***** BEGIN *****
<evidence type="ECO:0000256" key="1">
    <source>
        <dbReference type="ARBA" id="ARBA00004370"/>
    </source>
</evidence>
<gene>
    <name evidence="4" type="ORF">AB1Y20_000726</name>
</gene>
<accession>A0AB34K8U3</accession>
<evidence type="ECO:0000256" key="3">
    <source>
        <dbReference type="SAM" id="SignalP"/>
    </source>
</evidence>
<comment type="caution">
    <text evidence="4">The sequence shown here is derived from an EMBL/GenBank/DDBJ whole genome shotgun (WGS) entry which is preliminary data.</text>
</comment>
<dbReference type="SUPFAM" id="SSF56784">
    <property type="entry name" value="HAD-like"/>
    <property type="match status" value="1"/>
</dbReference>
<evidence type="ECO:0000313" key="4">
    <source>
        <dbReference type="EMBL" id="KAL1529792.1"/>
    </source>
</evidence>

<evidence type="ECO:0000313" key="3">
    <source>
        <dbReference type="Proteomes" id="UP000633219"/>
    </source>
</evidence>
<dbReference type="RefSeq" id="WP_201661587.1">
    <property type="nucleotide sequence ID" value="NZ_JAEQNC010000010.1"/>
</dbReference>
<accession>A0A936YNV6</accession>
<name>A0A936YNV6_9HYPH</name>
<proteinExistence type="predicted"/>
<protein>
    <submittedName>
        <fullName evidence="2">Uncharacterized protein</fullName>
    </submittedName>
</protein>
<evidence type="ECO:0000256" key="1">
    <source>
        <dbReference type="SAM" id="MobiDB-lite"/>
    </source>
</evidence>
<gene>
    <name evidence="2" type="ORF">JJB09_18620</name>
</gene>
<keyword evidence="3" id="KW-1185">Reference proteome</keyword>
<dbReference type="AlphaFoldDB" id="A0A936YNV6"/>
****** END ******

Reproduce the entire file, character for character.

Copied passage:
<evidence type="ECO:0000256" key="1">
    <source>
        <dbReference type="ARBA" id="ARBA00004370"/>
    </source>
</evidence>
<gene>
    <name evidence="4" type="ORF">AB1Y20_000726</name>
</gene>
<accession>A0AB34K8U3</accession>
<evidence type="ECO:0000256" key="3">
    <source>
        <dbReference type="SAM" id="SignalP"/>
    </source>
</evidence>
<comment type="caution">
    <text evidence="4">The sequence shown here is derived from an EMBL/GenBank/DDBJ whole genome shotgun (WGS) entry which is preliminary data.</text>
</comment>
<dbReference type="SUPFAM" id="SSF56784">
    <property type="entry name" value="HAD-like"/>
    <property type="match status" value="1"/>
</dbReference>
<evidence type="ECO:0000313" key="4">
    <source>
        <dbReference type="EMBL" id="KAL1529792.1"/>
    </source>
</evidence>

<evidence type="ECO:0000313" key="3">
    <source>
        <dbReference type="Proteomes" id="UP000633219"/>
    </source>
</evidence>
<dbReference type="RefSeq" id="WP_201661587.1">
    <property type="nucleotide sequence ID" value="NZ_JAEQNC010000010.1"/>
</dbReference>
<accession>A0A936YNV6</accession>
<name>A0A936YNV6_9HYPH</name>
<proteinExistence type="predicted"/>
<protein>
    <submittedName>
        <fullName evidence="2">Uncharacterized protein</fullName>
    </submittedName>
</protein>
<evidence type="ECO:0000256" key="1">
    <source>
        <dbReference type="SAM" id="MobiDB-lite"/>
    </source>
</evidence>
<gene>
    <name evidence="2" type="ORF">JJB09_18620</name>
</gene>
<keyword evidence="3" id="KW-1185">Reference proteome</keyword>
<dbReference type="AlphaFoldDB" id="A0A936YNV6"/>